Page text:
The Copper Mineral is one of the family of trace minerals and as such, the body does not require large amounts of copper. However, it is still a very important element of several key body functions and because of this, it is essential that the body maintains an adequate supply of this important mineral.
To begin with, copper is a necessary part of the body’s ability to produce hemoglobin. It also works together with iron in the formation of red blood cells. Without copper, the body could not complete the process of building the bones that make up the skeletal system. It is one of the minerals the body relies on to help keep bones strong. Strong bones are less likely to break, fracture or become brittle. And bones that are strong can keep osteoporosis from developing.
The Copper mineral also plays an important role in the formation of two components that are vital to healthy skin. These two elements are called elastin and collagen. Collagen is present in the skin’s connective tissues and it plays a crucial role in the body’s ability to quickly and thoroughly heal all wounds. Elastin is what gives skin the ability to stretch and spring back into shape. It is also what helps prolong the onset of wrinkles.
Copper is one of the ingredients found in the hair’s pigmentation. Pigmentation is what gives hair its color and its sheen. In addition, copper must be present in order for the body to make the neurotransmitter noradrenaline.
Copper is also important for lowering the risks associated with the onset of heart disease including heart arrhythmia, high blood pressure, high cholesterol and stroke. It gives the immune system a boost and finally, it is involved in the processes that manufacture important anti-oxidant enzymes.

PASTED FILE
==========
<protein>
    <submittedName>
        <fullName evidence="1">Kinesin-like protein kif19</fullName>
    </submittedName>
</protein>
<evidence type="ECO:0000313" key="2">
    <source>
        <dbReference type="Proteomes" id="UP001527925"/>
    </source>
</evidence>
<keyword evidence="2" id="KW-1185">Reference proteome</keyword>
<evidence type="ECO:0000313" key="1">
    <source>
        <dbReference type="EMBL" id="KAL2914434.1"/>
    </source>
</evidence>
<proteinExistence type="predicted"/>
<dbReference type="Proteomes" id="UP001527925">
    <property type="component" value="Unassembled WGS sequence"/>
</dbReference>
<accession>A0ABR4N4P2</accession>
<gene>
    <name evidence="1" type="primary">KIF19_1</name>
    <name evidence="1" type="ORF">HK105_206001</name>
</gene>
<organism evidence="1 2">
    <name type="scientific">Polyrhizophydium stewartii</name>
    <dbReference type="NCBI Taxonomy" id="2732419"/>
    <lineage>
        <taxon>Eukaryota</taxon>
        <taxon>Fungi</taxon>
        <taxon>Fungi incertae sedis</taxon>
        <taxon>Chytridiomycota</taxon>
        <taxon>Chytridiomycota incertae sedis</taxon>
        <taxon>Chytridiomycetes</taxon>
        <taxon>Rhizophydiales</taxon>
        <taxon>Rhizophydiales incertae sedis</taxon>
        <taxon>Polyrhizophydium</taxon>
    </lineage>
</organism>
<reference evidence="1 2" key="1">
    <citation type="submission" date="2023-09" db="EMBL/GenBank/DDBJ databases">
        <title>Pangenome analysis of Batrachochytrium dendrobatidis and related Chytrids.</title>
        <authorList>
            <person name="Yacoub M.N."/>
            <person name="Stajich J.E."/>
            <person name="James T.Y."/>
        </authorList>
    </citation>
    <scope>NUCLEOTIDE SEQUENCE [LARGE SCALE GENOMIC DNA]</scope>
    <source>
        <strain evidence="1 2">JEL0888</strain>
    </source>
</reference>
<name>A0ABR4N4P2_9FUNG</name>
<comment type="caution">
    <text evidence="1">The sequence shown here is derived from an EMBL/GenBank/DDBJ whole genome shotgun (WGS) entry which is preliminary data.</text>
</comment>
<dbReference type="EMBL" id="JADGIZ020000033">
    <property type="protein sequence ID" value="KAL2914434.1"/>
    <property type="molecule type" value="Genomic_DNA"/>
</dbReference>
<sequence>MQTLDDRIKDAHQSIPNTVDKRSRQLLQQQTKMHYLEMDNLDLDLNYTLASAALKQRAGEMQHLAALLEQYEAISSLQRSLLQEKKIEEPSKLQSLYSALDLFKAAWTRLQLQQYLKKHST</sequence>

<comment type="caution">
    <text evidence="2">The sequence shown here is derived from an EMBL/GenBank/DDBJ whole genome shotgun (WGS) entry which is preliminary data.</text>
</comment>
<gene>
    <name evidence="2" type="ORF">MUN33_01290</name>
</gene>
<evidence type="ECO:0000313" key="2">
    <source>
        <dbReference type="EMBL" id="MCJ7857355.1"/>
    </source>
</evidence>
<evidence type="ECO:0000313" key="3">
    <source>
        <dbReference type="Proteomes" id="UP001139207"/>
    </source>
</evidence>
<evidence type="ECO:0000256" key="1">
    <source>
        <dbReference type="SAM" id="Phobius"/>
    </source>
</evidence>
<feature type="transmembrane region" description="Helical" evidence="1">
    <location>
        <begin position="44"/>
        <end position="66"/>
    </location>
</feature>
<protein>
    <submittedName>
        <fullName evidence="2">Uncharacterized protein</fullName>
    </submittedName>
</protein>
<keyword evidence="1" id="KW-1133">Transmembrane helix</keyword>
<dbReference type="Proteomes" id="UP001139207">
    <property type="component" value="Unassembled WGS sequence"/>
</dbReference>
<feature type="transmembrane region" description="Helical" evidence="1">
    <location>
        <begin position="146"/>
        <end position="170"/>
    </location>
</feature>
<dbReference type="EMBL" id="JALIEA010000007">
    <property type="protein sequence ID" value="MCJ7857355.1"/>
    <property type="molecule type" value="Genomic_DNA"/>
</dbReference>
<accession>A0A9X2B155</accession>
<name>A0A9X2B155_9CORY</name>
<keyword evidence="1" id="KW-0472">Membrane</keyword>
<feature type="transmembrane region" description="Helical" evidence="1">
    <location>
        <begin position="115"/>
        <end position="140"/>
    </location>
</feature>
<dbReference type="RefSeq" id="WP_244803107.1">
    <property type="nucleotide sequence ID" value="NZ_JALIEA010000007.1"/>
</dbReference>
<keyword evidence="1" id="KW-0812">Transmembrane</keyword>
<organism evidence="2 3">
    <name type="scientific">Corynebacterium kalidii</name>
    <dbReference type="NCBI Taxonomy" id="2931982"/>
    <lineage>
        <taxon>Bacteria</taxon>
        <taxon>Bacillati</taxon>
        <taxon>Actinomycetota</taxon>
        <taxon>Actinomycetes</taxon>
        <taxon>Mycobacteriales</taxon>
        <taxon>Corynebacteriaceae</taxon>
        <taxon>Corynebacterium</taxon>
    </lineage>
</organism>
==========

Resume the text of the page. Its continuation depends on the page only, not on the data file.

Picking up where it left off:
Copper sources include green vegetables, prunes, beans, peas, lentils, potatoes, sweet potatoes, turnip greens, mushrooms, beef liver, fish, mackerel, clams, crab meat, lobster, oysters, nuts (particularly walnuts, peanuts, Brazil nuts and cashews), pumpkin, sunflower and sesame seeds. Breads and cereals made from whole grains and barley are some good copper sources.
The body is able to store this mineral for later use. Because of this, it is not necessary to rely on a daily dietary intake. However, there is a recommended daily allowance for copper and it is 1.2 milligrams.
The likelihood of developing a copper deficiency is practically non-existent although not totally unheard of. There are two reasons for this. First, the body maintains around 100 to 500 mg so it is unusual for this mineral to run low. Another reason has to do with the fact that most people get plenty of copper simply by drinking water. Before PVC piping came along, almost all pipes used to carry water were made out of copper. With copper pipes, trace amounts of copper regularly leach into the water system.
When the body does experience a copper deficiency there is usually a corresponding deficiency of iron. That is why anemia is one of the symptoms. Severe anorexia or starvation, and serious kidney problems, which again are very rare can all contribute towards a copper deficiency. Other symptoms include dry skin and problems with hair.